For administrators and trustees, the decision to propose increasing tuition by 15.6 percent for in-state students came down to the financial needs of faculty, whose salaries have been frozen for three years.
UNC administrators have long stressed the dire situation of departments that find their faculty leaving for other schools. For trustees, that concern outweighed concerns for the future of the University’s affordability.
A proposal by Student Body President Mary Cooper to postpone the Board of Trustees’ decision to December was voted down after Chancellor Holden Thorp said administrators would need the time to lobby the state legislature for salary increases.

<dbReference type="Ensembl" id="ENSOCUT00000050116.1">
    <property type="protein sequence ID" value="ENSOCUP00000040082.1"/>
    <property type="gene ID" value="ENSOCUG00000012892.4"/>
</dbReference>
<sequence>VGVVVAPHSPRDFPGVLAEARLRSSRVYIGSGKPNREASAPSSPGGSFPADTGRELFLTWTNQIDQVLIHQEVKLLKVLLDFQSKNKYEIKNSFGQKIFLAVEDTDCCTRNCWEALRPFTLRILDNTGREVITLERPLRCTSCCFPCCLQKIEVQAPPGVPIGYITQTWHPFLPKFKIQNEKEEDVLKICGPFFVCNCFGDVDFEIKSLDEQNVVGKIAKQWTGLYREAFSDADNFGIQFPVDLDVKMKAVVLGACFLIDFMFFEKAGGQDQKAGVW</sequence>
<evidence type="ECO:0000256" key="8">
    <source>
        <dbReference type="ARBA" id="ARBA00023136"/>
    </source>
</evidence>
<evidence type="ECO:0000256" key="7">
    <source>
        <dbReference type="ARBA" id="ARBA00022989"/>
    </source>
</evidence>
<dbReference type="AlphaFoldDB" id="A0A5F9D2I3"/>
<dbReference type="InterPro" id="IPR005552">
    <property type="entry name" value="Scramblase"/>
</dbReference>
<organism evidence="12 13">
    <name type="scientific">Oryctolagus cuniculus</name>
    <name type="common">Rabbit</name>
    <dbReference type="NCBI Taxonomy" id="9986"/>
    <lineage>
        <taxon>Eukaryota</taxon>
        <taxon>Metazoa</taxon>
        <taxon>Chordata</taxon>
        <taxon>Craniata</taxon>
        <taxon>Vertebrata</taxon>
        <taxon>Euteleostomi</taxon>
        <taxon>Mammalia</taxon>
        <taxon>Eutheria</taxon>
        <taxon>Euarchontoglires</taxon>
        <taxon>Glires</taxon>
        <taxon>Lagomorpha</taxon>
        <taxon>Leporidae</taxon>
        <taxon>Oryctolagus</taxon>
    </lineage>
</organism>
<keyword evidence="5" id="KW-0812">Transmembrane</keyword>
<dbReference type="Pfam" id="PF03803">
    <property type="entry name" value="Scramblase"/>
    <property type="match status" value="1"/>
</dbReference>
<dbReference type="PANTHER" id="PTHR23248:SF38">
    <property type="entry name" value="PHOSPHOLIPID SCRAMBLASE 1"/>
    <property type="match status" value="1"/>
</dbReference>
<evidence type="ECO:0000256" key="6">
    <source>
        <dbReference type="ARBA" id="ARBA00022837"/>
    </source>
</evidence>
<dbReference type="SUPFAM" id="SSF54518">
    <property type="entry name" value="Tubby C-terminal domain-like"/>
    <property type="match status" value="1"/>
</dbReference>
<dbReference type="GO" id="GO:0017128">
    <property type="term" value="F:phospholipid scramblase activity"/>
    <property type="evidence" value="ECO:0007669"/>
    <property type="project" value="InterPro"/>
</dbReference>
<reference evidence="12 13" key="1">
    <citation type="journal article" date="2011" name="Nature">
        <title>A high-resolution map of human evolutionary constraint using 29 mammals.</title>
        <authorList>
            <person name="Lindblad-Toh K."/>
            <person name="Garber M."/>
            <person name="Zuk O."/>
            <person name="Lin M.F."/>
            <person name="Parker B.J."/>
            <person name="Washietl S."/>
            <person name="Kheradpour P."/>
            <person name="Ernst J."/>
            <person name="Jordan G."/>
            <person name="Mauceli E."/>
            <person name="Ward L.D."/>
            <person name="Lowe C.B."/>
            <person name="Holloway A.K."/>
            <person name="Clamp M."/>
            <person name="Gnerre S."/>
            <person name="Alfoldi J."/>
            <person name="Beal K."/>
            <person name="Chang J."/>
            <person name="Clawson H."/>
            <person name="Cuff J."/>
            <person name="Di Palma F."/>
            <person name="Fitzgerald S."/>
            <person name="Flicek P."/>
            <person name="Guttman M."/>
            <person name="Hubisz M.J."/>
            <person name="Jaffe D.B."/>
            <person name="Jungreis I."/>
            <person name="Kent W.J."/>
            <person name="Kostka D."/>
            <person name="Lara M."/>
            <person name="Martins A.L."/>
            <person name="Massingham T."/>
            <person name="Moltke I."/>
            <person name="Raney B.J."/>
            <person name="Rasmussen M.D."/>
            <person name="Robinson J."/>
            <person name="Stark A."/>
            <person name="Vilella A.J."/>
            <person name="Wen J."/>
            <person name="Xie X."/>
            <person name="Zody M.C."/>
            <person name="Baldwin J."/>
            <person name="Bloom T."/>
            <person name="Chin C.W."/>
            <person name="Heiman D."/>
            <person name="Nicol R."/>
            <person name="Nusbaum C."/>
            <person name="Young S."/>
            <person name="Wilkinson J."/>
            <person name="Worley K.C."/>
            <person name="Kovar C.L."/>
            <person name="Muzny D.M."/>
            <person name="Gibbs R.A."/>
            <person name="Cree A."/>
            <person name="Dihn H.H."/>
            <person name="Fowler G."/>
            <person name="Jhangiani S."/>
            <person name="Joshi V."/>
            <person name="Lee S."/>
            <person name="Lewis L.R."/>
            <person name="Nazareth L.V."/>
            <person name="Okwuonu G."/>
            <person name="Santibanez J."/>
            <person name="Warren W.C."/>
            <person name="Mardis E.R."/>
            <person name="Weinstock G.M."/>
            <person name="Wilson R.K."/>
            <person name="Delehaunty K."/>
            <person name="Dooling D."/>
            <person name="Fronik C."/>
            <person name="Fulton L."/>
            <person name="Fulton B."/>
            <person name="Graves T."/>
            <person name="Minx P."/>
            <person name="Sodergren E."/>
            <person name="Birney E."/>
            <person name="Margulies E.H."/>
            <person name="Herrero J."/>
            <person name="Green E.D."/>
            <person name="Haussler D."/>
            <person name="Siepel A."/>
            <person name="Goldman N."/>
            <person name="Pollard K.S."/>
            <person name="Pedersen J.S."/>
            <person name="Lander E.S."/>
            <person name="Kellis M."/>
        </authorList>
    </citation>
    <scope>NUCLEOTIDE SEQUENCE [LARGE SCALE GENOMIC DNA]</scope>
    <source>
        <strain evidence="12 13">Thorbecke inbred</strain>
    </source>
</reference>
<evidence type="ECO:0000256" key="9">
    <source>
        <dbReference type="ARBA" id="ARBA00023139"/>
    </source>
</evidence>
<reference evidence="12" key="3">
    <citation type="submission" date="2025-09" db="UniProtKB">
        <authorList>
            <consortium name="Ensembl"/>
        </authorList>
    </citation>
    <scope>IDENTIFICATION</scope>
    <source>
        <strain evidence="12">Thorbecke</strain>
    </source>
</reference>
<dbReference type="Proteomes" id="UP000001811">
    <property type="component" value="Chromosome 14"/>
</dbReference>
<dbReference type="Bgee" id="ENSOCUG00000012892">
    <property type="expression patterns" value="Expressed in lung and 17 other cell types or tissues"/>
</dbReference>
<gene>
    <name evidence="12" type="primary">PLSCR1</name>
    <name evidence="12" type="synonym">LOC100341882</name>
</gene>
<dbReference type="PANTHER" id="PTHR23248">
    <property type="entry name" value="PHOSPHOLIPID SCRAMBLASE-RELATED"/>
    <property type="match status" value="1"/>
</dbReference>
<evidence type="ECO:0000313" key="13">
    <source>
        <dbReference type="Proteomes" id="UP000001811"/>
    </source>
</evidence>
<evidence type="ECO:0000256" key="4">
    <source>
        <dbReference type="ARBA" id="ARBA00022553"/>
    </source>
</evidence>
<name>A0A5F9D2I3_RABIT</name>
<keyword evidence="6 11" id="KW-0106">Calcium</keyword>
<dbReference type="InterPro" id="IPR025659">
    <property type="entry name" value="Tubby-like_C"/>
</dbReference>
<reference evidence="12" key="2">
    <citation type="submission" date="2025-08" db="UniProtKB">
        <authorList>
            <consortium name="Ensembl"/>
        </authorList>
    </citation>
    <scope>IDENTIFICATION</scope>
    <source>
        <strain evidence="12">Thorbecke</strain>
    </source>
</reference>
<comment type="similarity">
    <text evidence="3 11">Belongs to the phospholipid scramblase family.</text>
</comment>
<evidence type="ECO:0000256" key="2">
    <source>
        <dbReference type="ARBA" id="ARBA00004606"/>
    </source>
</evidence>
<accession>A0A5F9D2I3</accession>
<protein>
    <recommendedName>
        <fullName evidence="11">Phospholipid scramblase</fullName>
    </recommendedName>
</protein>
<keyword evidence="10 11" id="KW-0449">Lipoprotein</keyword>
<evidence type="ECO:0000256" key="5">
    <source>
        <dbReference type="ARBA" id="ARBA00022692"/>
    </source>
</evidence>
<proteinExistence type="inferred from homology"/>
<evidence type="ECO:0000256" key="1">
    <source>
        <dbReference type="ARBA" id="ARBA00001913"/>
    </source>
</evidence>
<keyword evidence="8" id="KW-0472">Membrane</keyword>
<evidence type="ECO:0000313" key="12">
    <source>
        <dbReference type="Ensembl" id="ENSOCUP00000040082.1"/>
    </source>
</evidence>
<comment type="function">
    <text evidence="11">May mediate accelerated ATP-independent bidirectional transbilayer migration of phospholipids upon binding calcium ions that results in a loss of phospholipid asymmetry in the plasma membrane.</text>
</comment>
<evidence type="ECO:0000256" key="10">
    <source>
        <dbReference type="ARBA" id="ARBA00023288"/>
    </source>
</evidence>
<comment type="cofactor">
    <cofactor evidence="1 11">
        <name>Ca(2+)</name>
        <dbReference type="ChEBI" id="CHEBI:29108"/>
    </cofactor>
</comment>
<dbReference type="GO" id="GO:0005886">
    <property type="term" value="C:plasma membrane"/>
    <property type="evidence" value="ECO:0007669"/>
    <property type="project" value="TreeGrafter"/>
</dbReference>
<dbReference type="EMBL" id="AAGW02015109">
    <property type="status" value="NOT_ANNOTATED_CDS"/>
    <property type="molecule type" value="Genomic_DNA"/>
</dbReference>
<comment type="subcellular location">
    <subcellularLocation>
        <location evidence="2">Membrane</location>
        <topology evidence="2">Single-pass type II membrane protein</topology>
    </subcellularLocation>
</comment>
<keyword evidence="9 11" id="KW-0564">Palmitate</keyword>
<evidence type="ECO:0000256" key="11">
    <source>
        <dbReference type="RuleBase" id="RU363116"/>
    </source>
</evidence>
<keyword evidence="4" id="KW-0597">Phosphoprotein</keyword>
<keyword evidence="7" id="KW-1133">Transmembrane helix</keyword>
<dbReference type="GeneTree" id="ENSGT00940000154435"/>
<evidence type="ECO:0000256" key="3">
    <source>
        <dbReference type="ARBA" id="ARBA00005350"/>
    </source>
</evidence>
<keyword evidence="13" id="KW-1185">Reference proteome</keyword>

“Students and families are our last resort for revenue,” Thorp told trustees. “We have, unfortunately, reached the point of last resort.”
Bruce Carney, executive vice chancellor and provost, said the expected $15 million increase in tuition revenue will make faculty more hopeful for the future.
“The University’s future is more than courses,” Carney told the board. “It is faculty.”
But plans to lobby for faculty pay increases might not pay off. Rep. Hugh Blackwell, R-Burke, who is co-chairman of the N.C. House Appropriations Subcommittee on Education, said a pay increase for UNC faculty is out of the question.
“I don’t think we will give increases to UNC-Chapel Hill, when we don’t give increases to anybody else in the state. I don’t think the legislature is going to play favorites,” he said.
“The faculty at Chapel Hill are already among some of the highest people paid in the state.”